The monastery was established in accordance with the teachings of the Benedictine order, which was founded by St Benedict. The order itself dates from 529 A.D. when Benedict established a monastery on Monte Casino. In 580 this monastery was sacked and the monks went to Rome, whence the order spread throughout Europe. The rule was not very strict, as the order had always been interested in education and several universities and many schools owe their origin to its members. The monks wore a black habit and lived by the motto laborare est orare, 'to labour is to pray'.
About 600 A.D. communities of nuns were established and these soon became very numerous. The Carthusians are a branch of the Benedictines, who at one time had, it is said, nearly 40,000 houses throughout the world.
In England the first Benedictine was St Augustine, who established a Benedictine house at Canterbury and by the time of the Reformation there were 300 houses in England.
Monastic Orders were linked together by their observance of the rule of St Benedict, which was written in the 6th century by the founder.
Although a short work it covers every aspect of life in a monastery from diet to forms of service and is noted for its humanity. The daily reading of a chapter from the rule, gave the chapter house its name.
In the early Middle Ages it was quite common for very young boys to be donated by their parents to monasteries but eventually most novices tended to be young adults. They were required to bring with them a small gift of land and were therefore mostly from better off families. There were those who became novices later in life, leaving wives and children behind. It usually took a year until a novice took his final vows and became a full member of his order.
The monastery was run along strict lines of responsibility with the Abbot at the top of the hierarchy beneath ranged many other official offices amongst which were:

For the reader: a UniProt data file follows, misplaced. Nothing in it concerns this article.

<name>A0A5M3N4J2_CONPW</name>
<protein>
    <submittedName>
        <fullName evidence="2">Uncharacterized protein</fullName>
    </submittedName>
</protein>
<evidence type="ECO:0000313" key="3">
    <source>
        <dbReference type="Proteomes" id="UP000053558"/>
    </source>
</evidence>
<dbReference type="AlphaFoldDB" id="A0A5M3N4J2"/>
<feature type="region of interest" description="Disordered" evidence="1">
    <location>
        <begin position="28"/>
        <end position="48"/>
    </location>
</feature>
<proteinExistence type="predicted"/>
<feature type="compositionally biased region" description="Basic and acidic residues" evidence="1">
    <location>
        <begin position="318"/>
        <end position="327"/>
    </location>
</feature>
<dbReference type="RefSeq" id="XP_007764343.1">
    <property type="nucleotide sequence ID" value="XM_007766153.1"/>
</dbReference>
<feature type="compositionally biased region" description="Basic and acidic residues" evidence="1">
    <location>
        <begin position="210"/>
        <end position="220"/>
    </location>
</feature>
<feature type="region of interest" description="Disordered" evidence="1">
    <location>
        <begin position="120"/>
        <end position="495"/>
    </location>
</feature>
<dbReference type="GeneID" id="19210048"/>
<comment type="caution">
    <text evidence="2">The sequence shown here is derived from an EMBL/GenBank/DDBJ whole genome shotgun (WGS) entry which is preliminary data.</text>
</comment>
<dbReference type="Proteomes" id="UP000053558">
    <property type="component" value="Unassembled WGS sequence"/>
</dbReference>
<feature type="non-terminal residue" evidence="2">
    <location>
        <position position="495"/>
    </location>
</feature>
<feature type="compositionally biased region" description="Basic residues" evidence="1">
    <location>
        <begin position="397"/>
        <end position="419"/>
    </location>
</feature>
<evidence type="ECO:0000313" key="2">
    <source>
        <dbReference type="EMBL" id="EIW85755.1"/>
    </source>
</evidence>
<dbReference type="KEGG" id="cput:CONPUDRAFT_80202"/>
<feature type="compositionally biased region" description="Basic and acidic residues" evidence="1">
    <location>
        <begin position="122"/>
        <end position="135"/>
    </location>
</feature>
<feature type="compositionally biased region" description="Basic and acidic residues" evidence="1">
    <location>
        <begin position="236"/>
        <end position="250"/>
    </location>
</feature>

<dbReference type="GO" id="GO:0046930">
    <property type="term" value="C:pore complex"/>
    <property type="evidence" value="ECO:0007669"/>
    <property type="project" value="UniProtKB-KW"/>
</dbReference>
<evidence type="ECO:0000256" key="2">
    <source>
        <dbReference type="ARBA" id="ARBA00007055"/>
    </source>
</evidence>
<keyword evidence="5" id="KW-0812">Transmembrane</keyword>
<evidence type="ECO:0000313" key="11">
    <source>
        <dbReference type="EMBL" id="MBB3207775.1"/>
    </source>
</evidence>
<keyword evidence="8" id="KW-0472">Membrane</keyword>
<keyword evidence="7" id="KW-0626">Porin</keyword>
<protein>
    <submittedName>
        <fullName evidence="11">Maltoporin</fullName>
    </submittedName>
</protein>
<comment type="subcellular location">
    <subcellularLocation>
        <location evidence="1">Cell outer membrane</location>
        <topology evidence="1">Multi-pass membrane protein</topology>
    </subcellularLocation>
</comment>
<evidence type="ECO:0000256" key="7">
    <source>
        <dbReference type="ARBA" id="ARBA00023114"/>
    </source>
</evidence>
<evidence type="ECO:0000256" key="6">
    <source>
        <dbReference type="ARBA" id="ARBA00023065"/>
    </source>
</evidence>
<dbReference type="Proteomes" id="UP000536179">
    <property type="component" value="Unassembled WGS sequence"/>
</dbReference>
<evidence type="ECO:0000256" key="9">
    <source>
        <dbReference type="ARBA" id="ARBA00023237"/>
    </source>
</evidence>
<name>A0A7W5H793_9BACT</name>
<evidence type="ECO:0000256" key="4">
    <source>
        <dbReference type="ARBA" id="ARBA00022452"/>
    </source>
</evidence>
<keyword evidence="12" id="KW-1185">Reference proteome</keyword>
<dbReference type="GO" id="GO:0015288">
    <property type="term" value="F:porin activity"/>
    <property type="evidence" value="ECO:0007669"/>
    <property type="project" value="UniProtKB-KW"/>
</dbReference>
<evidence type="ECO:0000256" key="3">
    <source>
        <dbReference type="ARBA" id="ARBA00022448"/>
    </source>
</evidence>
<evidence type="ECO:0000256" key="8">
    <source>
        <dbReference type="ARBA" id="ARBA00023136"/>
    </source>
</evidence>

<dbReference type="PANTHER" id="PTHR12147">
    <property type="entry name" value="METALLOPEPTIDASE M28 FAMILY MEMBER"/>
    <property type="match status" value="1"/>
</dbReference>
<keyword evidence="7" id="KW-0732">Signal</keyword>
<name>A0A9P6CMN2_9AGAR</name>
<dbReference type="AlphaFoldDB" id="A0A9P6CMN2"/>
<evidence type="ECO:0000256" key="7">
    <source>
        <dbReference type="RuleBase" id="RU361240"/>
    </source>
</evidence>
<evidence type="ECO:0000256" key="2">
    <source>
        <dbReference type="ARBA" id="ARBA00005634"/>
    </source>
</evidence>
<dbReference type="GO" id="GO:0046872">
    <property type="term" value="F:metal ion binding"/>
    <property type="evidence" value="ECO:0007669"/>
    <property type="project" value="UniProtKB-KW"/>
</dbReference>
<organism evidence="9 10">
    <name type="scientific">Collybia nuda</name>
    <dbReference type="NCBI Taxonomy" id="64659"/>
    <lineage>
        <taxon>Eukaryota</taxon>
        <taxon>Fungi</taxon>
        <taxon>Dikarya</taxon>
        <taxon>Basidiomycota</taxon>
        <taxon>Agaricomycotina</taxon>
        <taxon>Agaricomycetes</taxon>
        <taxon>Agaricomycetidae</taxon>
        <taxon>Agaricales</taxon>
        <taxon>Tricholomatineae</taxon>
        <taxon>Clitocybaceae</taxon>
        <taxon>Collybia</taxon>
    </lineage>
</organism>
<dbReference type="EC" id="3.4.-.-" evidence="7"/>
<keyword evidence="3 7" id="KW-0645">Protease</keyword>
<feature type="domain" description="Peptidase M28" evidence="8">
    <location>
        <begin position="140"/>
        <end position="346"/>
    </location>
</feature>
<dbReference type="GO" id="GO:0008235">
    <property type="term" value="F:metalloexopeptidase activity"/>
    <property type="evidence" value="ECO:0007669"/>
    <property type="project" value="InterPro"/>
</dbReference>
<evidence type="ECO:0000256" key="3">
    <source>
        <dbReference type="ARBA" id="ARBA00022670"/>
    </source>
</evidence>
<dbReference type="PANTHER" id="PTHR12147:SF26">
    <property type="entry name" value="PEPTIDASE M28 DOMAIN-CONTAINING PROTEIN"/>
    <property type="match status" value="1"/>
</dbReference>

The Cellarer was responsible for the supply of food, drink and fuel to the monastery and held a very privileged position, which was open to abuse. It was also his duty to oversee all transport of goods by land or water, repairs to the abbey and all purchases for its general upkeep. He was often away on business visiting the various manors, property and land that belonged to the abbey. As he had so many duties he had a sub-cellarer to assist him.
It was the Infirmarians job to look after the sick. St Benedict wrote that 'the demands of the sick should be patiently borne with'. But St Benedict warned of monks that feigned illness to 'embark on a protracted lunch or snuggle down in a soft bed'. The most common medieval remedy was bleeding, recommended for fever, gout, headaches, toothache and affections of all parts of the body. Blood letting was followed by a period of rest and recuperation in the Infirmary and was looked upon as a something of a holiday by the monks.
When a monk was close to death, ashes were strewn on the floor in the shape of a cross and the dying monk was placed on them. The Abbot would administer the last rites as the community gathered round. After death the litany of the dying would be sung and the monk's body sprinkled with holy water and wrapped in a winding sheet. It was taken to the church where the mass of the dead was sung and then the body would be interred while the church bell tolled.